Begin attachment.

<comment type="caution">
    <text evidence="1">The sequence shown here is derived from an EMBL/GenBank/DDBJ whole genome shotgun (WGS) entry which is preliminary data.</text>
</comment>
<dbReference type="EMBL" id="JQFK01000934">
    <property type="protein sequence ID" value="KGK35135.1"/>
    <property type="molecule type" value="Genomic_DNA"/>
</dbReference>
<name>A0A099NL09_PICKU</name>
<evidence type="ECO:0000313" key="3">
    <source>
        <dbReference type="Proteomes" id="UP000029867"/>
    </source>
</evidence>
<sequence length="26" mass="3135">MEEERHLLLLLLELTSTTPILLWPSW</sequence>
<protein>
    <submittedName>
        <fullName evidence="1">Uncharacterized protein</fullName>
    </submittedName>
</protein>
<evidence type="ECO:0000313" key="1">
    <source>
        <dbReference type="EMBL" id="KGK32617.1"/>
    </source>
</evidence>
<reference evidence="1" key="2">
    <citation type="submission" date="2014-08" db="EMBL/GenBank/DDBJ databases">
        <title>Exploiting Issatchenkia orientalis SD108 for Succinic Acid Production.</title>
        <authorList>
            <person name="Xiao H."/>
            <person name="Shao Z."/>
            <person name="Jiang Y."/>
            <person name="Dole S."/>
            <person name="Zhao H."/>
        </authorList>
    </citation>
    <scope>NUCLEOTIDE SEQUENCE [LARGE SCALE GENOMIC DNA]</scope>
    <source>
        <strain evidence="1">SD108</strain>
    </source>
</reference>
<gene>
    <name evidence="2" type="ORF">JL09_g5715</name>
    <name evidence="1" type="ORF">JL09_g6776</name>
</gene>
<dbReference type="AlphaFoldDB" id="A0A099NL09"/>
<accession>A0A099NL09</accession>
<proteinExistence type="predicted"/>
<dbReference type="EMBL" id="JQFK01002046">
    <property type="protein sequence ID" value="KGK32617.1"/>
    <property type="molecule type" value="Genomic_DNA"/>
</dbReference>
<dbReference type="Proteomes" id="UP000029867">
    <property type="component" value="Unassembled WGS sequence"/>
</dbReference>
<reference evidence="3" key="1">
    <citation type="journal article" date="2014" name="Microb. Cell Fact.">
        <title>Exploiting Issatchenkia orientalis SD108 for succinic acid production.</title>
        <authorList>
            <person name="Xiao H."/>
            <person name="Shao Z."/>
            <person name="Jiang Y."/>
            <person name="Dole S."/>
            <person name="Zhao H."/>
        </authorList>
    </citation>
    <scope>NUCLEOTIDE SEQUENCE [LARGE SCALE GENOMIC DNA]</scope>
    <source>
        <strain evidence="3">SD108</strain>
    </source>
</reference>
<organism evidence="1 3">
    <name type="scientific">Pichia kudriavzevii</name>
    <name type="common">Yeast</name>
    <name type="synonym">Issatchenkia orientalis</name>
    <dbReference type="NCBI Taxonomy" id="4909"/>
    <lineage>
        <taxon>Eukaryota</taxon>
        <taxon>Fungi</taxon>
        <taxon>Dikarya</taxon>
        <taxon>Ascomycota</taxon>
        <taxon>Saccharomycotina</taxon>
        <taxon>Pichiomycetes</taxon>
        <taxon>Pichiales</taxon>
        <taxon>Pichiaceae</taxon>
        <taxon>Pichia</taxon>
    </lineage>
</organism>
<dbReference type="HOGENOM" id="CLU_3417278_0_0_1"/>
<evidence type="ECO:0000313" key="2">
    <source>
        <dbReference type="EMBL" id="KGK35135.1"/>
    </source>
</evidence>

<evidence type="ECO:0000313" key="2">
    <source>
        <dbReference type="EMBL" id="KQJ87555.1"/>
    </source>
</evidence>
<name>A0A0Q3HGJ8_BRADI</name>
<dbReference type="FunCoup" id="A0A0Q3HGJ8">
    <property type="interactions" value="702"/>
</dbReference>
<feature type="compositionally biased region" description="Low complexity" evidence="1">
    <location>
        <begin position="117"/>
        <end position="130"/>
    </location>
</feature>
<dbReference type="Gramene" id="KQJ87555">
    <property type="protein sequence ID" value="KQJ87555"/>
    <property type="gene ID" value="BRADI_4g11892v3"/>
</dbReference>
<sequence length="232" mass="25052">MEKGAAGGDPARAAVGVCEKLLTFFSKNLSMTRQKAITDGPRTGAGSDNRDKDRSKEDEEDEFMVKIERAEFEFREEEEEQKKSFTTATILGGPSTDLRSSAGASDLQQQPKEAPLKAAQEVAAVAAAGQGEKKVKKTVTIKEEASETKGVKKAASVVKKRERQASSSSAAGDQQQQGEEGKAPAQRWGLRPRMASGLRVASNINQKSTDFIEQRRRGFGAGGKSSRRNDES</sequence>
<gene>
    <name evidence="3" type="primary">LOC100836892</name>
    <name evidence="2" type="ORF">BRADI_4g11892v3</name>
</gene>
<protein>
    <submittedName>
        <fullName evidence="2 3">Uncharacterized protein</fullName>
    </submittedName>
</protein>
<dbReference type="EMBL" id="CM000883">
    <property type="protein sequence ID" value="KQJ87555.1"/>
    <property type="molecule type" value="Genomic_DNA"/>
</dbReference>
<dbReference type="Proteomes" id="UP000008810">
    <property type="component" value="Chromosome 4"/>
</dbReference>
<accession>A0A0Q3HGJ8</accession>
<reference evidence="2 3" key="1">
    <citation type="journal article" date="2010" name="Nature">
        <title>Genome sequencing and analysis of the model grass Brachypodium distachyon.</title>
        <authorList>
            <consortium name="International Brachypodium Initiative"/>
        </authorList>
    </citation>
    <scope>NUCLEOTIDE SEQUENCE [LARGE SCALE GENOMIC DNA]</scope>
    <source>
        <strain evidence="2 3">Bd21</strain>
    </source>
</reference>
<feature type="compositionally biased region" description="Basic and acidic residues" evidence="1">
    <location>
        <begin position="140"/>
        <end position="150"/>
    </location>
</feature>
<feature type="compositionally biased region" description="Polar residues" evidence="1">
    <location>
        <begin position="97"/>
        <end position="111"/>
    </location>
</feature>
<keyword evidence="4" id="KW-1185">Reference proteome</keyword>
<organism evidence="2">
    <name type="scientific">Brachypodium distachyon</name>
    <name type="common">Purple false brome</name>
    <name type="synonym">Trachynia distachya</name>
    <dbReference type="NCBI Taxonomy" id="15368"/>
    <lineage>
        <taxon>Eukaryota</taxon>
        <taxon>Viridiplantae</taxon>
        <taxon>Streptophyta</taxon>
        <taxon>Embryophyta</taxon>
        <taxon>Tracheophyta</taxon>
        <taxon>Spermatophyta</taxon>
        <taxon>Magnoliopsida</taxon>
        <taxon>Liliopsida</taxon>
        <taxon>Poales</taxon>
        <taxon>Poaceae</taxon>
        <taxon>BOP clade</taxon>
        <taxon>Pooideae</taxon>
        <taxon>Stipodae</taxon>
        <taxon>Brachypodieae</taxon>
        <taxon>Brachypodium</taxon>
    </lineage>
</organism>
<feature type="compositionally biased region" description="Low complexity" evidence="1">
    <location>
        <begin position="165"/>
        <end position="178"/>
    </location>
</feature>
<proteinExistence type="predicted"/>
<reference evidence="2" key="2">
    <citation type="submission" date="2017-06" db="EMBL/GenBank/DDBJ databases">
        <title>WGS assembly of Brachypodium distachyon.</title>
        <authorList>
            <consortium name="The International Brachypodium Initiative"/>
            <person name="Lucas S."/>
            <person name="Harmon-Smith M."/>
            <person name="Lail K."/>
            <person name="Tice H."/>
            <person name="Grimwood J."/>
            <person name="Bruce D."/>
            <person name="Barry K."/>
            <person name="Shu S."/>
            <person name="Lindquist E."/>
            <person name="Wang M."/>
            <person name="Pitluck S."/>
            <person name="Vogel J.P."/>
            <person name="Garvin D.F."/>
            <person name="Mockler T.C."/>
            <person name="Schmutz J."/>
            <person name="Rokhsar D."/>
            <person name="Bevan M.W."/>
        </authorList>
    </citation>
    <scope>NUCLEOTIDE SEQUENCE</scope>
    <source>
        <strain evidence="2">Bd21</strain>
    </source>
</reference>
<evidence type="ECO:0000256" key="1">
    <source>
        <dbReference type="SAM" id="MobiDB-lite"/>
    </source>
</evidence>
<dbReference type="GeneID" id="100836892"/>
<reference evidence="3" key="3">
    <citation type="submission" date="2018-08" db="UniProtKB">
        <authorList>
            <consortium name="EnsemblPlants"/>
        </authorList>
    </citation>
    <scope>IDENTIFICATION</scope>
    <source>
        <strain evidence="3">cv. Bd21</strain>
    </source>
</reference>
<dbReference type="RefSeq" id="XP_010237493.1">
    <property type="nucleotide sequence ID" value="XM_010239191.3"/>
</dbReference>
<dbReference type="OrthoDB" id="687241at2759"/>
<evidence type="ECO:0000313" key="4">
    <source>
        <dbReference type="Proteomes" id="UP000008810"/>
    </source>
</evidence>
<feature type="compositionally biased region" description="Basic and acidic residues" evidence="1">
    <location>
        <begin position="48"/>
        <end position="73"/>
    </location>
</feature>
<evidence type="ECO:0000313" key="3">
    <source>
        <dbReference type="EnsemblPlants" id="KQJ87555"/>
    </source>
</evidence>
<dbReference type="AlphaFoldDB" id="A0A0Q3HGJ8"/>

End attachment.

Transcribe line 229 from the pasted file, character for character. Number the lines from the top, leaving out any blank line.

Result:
        <strain evidence="3">cv. Bd21</strain>